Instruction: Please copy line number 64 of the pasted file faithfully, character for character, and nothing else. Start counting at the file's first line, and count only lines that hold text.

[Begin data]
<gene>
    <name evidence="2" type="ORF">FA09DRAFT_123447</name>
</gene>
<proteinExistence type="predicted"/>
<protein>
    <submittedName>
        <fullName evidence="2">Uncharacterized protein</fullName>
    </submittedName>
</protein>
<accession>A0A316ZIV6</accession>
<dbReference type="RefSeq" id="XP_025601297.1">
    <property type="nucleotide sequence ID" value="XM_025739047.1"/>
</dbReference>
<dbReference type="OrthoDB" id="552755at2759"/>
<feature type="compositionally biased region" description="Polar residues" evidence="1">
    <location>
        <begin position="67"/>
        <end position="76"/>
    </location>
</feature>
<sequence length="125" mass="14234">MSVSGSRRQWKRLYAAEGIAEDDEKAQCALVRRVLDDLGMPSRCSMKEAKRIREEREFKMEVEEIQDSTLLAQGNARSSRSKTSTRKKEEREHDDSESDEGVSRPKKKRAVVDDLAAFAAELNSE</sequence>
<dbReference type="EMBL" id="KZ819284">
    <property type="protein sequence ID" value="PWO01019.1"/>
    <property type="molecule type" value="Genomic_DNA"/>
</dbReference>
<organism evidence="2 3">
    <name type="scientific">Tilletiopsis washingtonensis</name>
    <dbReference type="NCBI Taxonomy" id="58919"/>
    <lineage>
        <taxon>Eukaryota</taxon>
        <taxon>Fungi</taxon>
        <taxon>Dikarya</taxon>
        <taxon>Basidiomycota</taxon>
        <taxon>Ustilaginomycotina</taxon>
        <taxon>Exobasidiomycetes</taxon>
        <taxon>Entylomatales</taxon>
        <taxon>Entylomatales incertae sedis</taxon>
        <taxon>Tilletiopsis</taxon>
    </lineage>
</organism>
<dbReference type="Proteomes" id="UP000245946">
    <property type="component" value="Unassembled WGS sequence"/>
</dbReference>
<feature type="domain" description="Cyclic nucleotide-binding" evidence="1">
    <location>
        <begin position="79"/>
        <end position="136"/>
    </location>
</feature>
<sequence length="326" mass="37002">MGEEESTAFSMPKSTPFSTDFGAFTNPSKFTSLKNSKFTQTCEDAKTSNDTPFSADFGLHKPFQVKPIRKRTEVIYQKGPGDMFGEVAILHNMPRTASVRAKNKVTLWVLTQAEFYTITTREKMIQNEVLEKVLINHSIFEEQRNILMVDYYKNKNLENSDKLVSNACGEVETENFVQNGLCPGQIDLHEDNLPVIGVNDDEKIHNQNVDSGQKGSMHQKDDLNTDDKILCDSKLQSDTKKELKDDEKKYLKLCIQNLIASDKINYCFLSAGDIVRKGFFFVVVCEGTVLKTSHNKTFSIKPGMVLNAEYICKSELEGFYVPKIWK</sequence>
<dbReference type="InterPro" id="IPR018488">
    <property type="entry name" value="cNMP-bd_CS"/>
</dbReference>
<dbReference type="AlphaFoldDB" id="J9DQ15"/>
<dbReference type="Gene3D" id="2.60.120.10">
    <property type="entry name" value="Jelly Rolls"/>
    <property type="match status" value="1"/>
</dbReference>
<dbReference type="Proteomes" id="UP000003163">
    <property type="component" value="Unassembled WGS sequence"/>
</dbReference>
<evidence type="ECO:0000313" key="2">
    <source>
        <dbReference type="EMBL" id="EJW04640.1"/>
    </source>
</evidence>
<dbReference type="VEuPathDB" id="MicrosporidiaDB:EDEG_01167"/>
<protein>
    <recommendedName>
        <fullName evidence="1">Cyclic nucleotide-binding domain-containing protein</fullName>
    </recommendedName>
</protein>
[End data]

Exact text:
        <dbReference type="EMBL" id="EJW04640.1"/>